Indian Tattoos

Tattoos are very popular today and many people today express an interest in getting Indian tattoos. They find the tribal aspect of the designs very beautiful and powerful. Many Indian tribes have the tradition of getting tribal tattoo art done. Today, many young people find out that their ancestors were part of an Indian tribe and wish to receive Indian tattoos representing that tribe. There are a couple of things to consider before you do this. If you are close to the family member that is of Indian heritage, ask them about your tribe and the Indian tattoos that are associated with that tribe.

Most people do not actually have a direct contact with relatives that are members of a tribe. They may have heard from their parents that a deceased grandparent was part Cherokee. The problem with this is not finding out how the Cherokee used tattoos, but actually knowing that the information is correct. Many people find out that they are not actually affiliated with a tribe after they have received the wrong tribal Indian tattoos. You must remember that tattoos are permanent and once you get them, they are hard and costly to have removed.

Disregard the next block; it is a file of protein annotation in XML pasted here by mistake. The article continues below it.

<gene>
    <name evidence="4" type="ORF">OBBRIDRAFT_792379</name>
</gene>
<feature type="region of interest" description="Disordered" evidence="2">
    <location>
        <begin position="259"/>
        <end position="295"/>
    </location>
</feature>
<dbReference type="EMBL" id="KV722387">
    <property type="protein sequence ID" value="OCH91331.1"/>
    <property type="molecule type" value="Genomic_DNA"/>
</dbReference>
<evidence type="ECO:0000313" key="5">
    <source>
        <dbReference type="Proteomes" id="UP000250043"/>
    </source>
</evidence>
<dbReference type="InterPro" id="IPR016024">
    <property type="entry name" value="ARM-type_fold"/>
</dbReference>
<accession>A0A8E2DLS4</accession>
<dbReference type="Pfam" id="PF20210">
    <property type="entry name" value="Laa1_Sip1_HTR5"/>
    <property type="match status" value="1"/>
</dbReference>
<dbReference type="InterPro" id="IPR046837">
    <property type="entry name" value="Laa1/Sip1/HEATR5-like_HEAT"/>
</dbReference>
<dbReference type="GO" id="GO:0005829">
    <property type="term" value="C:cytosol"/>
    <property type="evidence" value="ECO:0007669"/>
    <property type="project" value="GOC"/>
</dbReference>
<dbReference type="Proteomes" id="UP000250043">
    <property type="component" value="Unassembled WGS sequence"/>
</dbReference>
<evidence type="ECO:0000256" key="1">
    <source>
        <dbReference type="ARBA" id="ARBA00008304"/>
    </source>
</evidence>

You must ask yourself why you are interested in getting Indian tattoos. If you are genuinely interested in being a part of your heritage and honoring the tradition of receiving Indian tattoos, then you want to get the correct tattoo. If you want to get a cool looking tattoo, then you can go on what information you have, whether it is factual or not.

Once you decide to get the tattoo, if you cannot find out exactly what your heritage is, there are a couple of options. You could have a contemporary Indian tattoo designed by a Native American. You could also use the writing systems of tribes such as the Cherokee and Cree. You could get a tattoo of your first initial done in the character from a Native American language.

More on this subject: Indian Tattoos





Related Article Links






American Indian Articles Index | Indigenous Peoples' Literature

Disclaimer: The American Indian Heritage Foundation or Indians.org do not personally endorse or support any of the comments made within the writings of this article.